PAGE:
my favorite year to date

One year ago today, Scott asked me to make our relationship official. We had spent more than six months getting to know each other—slowly at first, through text messages and Snapchats. The casual conversations soon turned to sporadic phone calls, and those soon turned much more routine. Eventually, we were talking every day. We would FaceTime, text, talk on the phone…whatever we could make work with a two-hour time difference and 2,300 miles between us. When the time finally came that Scott visited me in Nashville, it felt like we’d known each other forever!



Though I didn’t know it at the time, all of those months building a friendship (following a serendipitous weekend spent hanging out in SF when we first met on my vacation) were laying a foundation for a love that I’d come to give thanks for every day.

Scott encourages me to be vulnerable. I share my biggest insecurities, fears, hopes, and dreams with him, and he meets me with empathy and understanding.

Scott makes me more vibrant. I feel empowered to be my truest, most bubbly self in his company. He laughs at my jokes and makes me laugh even harder at his.

Scott makes the sun’s rays shine brighter. He lightens up my darkest days and makes my sunny days even sunnier. He reminds me to practice gratitude and never stop seeking out adventures.

Scott brings joy to my life. He is always willing to drive to that nearby town, kiss in that photo booth, or sing that karaoke song. I savor my weekends with him.

Scott makes me a better person—I want to love harder and give more generously. He continually serves me in a way I never imagined anyone would, and he inspires me to do the same.

The magic I’ve found in falling in love has made the last year the best one of my life.

I usually pride myself on being good with words, but when I try to convey to Scott just how meaningful he is to me and how much I love him, I always come up short. My words just don’t seem to carry the weight that my heart feels for this man. However, I’m hoping to spend a really long time trying to find the words that will do him justice.

My Scotty—happy anniversary. I love you past the moon!


the last few months

Where has the time gone?  I feel like I blinked and 2015 is nearly over.

I’ve been at my job for five months now and I can hardly believe it!  It feels like just yesterday I was a new kid at the office, trying to overcome a massive learning curve.  Now, I feel pretty confident and comfortable in my day-to-day, and am even ready to kick things up with a new challenge or project!12122915_10154401458417715_2181525618230869685_nAlli and I have been going to a LOT of concerts.  I do mean a LOT.  We’ve seen Of Monsters and Men, Ben Rector, Judah & the Lion, The Neighbourhood, George Ezra, Kodaline, ZZ Ward and about two dozen indie/up-and-coming artists and bands.  We typically go to at least one show a week, and I wouldn’t have it any other way!  (That’s what I envisioned, after all, when I saw myself living in Nashville.)10982317_10153996084897715_3639922355980186224_nThis weekend, my best friend Maddie is visiting and I know we’ll have an absolute blast.  I’m planning on taking her to a vineyard, to my favorite coffee shop and everywhere in between.  I may even drag her out hiking!  I am so looking forward to having some in-person time with my best friend to catch up.  After all, we’ve known each other ten years and lived together for three of those years…it’s been a long five months apart!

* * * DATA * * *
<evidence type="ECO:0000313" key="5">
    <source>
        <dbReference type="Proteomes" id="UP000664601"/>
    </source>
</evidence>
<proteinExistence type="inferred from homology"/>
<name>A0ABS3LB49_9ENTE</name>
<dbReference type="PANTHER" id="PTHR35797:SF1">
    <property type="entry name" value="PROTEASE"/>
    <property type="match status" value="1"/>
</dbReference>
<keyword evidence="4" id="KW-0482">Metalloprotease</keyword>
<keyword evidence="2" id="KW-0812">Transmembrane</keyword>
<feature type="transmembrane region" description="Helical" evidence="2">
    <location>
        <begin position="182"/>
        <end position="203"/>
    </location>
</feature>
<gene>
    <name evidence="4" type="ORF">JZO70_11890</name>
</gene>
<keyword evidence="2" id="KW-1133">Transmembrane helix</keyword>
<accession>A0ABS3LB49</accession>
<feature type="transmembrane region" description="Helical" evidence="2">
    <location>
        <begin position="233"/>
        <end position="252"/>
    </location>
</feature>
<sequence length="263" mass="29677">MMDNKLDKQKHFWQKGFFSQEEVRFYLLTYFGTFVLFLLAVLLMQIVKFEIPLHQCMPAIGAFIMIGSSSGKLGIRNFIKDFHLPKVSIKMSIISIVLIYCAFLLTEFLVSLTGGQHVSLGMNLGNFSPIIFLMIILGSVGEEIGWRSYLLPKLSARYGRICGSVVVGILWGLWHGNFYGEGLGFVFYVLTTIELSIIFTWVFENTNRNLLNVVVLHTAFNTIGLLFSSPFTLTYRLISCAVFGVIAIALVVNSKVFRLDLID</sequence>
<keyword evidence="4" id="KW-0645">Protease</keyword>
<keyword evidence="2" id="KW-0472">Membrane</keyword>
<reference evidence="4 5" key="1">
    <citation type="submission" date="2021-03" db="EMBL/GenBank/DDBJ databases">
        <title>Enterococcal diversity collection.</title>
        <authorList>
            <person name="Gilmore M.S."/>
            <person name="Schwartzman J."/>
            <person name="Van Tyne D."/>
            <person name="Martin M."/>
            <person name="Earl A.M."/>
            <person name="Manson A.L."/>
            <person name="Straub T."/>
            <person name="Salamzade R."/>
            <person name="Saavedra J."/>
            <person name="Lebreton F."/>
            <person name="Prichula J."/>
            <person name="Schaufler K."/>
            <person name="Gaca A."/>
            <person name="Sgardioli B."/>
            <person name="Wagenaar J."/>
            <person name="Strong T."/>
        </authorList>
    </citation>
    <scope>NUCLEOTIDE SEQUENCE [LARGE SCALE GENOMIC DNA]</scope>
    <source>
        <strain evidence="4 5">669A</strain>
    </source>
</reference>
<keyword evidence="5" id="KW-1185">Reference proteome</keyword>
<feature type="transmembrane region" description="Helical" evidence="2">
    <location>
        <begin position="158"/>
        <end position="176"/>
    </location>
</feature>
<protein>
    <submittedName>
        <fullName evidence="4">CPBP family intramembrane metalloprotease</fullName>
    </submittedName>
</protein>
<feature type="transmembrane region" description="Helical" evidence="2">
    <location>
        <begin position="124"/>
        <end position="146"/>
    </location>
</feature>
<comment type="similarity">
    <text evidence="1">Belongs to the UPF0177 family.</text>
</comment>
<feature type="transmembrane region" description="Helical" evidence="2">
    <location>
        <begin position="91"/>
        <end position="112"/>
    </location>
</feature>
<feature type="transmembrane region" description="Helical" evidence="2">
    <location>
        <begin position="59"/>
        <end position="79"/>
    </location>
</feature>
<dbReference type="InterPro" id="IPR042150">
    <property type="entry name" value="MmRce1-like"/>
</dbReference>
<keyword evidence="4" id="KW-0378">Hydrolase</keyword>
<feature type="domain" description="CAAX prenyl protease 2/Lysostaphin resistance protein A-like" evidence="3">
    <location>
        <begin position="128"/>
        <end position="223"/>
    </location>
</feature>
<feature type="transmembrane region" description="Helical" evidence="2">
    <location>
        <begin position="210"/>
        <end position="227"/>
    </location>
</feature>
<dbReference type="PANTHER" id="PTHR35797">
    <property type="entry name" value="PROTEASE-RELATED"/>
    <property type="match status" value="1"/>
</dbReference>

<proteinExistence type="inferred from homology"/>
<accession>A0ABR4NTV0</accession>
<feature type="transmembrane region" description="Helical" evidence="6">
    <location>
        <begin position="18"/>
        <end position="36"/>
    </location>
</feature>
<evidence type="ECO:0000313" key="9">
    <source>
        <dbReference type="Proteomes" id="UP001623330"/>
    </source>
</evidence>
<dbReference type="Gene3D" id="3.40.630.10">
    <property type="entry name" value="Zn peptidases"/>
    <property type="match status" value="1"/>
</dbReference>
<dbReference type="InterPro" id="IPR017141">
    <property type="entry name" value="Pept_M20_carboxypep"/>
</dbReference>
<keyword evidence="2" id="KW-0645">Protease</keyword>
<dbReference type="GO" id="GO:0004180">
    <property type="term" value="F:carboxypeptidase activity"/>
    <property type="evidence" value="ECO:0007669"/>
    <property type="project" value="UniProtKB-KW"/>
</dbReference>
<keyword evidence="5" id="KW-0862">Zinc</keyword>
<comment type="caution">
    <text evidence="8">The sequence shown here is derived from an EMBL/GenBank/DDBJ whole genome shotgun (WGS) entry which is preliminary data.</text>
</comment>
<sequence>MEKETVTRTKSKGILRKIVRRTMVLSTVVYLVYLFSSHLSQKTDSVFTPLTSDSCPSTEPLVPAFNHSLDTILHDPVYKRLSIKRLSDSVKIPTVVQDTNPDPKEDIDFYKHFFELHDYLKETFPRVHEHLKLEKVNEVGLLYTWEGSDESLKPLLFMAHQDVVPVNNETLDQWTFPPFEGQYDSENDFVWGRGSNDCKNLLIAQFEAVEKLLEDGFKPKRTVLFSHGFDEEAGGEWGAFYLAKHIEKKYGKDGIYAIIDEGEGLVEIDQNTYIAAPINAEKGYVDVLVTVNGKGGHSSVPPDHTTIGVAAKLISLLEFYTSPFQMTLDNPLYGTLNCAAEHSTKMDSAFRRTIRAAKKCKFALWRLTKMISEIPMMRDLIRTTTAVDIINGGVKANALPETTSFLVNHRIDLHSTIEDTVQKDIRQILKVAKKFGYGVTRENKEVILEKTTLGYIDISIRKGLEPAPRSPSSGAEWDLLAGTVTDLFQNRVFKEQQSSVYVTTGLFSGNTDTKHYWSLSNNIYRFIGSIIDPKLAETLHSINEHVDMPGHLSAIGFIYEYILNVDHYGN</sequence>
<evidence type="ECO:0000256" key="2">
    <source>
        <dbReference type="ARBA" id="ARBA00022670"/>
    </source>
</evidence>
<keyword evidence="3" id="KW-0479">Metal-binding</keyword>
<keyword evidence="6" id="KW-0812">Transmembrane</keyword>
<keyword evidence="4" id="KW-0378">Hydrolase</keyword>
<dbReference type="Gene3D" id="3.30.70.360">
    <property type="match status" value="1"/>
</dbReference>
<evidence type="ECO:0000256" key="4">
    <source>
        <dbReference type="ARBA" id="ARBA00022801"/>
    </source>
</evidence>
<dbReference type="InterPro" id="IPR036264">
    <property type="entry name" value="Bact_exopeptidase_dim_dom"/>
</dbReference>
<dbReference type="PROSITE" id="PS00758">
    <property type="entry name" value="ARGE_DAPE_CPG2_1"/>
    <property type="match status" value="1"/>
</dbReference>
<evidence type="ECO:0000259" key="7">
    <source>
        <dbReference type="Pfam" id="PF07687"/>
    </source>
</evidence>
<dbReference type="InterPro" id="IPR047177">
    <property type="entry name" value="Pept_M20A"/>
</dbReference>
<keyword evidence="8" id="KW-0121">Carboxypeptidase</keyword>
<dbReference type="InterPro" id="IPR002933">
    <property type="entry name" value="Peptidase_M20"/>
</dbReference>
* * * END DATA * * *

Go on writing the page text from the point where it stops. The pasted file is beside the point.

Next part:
As you can see, life’s been busy!  With only 65 days until Christmas, I know that I’m going to wake up and it’s going to be 2016 before I know it.  (And I’ll be turning 24 before then!)  It’s starting to cool off in Nashville, and I’m excited for a winter of snow, hot drinks and cozy sweaters.

goodbye for now, florida

“Don’t shy away from your game-changing decisions.  Set your jaw, make up your mind and don’t ever look back.”

I don’t think it’s a coincidence that I heard Peyton Manning say these words at Chick-fil-A Leadercast the very day after I received a job offer.  The offer would take me to a new industry, in a new city…and with a pay cut.  But everything in me was saying to take the position, make the jump…MOVE.  As I sat listening to dynamic speaker after dynamic speaker, I grew more and more certain that I had to accept the offer.

I was scared, though.  They wanted me to start in exactly one month.  How was I supposed to get everything together in that amount of time?  What about the fact that I know, like, four people in that city?  Then, Seth Godin said on making a change, “It’s always too soon.  We can be prepared but we can never be ready.”  Boom.  Okay, Seth.

So I went home on Friday evening and I accepted the offer.  I took a bold leap of faith, and I have felt great about it ever since.  As I look for housing, try to pack up my life from five years spent in Gainesville and just wrap my mind around the fact that, for the first time in 23 years, I won’t be living in Florida, I have sense of excitement and eagerness.  I’m as ready as I’ll ever be.

There are bittersweet parts, too.  Leaving beloved friends and coworkers behind in Gainesville.  Not having my favorite university on the planet in my backyard.  Being further away from my hometown.

998360_10152193951387715_1049502063_nBut I believe in the company I’m going to work for.  I believe that good things lie ahead.  I believe in and share their values.  I believe that their team is one on which I’ll thrive.  C.S. Lewis said, “There are far, far better things ahead than any we leave behind.”  I believe this now more than ever.

I am so excited to start my new chapter of life with Warby Parker in Nashville, TN on June 8, 2015.  This Florida girl is headed to Tennessee!

happy friends for a happy life

I mentioned in my last post that over the last year, I discovered who I want in my corner – people who build me up, make me smile when I see their name pop up on my phone, encourage me and support me…that is, the people who make me happy.

These are people like a former boss, a mentor in West Virginia, a really amazing guy in Utah, my grandparents…the list goes on.  Well, it doesn’t go on too much.  That would defeat the point, which is this: working more than 40 hours a week while trying to focus on overall wellness (including prioritizing healthy sleep, eating and exercise habits) makes it hard to keep up with the hundreds of friends I made in college.